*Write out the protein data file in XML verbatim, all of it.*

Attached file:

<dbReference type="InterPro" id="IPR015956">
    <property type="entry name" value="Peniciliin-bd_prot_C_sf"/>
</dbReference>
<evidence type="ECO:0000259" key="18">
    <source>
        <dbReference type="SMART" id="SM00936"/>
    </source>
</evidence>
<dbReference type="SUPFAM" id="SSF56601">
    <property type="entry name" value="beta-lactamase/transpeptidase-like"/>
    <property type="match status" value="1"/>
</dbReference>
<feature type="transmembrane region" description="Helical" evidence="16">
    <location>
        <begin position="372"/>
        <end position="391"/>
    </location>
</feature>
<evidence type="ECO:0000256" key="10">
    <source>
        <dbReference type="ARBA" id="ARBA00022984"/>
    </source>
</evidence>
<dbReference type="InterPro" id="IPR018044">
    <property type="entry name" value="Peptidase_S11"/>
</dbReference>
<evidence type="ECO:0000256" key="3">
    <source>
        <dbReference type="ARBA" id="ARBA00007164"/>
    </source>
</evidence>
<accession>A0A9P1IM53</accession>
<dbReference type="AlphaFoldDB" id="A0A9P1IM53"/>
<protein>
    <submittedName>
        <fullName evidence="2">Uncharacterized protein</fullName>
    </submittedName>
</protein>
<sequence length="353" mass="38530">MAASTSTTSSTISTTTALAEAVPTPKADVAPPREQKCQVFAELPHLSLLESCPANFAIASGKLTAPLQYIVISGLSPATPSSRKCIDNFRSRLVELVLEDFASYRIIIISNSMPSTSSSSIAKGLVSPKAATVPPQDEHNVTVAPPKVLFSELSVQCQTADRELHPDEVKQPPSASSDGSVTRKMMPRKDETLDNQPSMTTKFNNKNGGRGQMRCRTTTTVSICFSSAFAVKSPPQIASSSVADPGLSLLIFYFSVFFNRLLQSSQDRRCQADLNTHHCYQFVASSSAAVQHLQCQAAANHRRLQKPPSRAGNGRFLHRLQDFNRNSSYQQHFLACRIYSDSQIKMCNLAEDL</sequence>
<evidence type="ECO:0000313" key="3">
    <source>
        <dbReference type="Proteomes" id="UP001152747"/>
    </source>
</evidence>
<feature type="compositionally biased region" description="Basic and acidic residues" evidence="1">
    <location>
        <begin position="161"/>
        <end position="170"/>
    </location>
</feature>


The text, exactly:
<dbReference type="InterPro" id="IPR015956">
    <property type="entry name" value="Peniciliin-bd_prot_C_sf"/>
</dbReference>
<evidence type="ECO:0000259" key="18">
    <source>
        <dbReference type="SMART" id="SM00936"/>
    </source>
</evidence>
<dbReference type="SUPFAM" id="SSF56601">
    <property type="entry name" value="beta-lactamase/transpeptidase-like"/>
    <property type="match status" value="1"/>
</dbReference>
<feature type="transmembrane region" description="Helical" evidence="16">
    <location>
        <begin position="372"/>
        <end position="391"/>
    </location>
</feature>
<evidence type="ECO:0000256" key="10">
    <source>
        <dbReference type="ARBA" id="ARBA00022984"/>
    </source>
</evidence>
<dbReference type="InterPro" id="IPR018044">
    <property type="entry name" value="Peptidase_S11"/>
</dbReference>
<evidence type="ECO:0000256" key="3">
    <source>
        <dbReference type="ARBA" id="ARBA00007164"/>
    </source>
</evidence>
<accession>A0A9P1IM53</accession>
<dbReference type="AlphaFoldDB" id="A0A9P1IM53"/>
<protein>
    <submittedName>
        <fullName evidence="2">Uncharacterized protein</fullName>
    </submittedName>
</protein>
<sequence length="353" mass="38530">MAASTSTTSSTISTTTALAEAVPTPKADVAPPREQKCQVFAELPHLSLLESCPANFAIASGKLTAPLQYIVISGLSPATPSSRKCIDNFRSRLVELVLEDFASYRIIIISNSMPSTSSSSIAKGLVSPKAATVPPQDEHNVTVAPPKVLFSELSVQCQTADRELHPDEVKQPPSASSDGSVTRKMMPRKDETLDNQPSMTTKFNNKNGGRGQMRCRTTTTVSICFSSAFAVKSPPQIASSSVADPGLSLLIFYFSVFFNRLLQSSQDRRCQADLNTHHCYQFVASSSAAVQHLQCQAAANHRRLQKPPSRAGNGRFLHRLQDFNRNSSYQQHFLACRIYSDSQIKMCNLAEDL</sequence>
<evidence type="ECO:0000313" key="3">
    <source>
        <dbReference type="Proteomes" id="UP001152747"/>
    </source>
</evidence>
<feature type="compositionally biased region" description="Basic and acidic residues" evidence="1">
    <location>
        <begin position="161"/>
        <end position="170"/>
    </location>
</feature>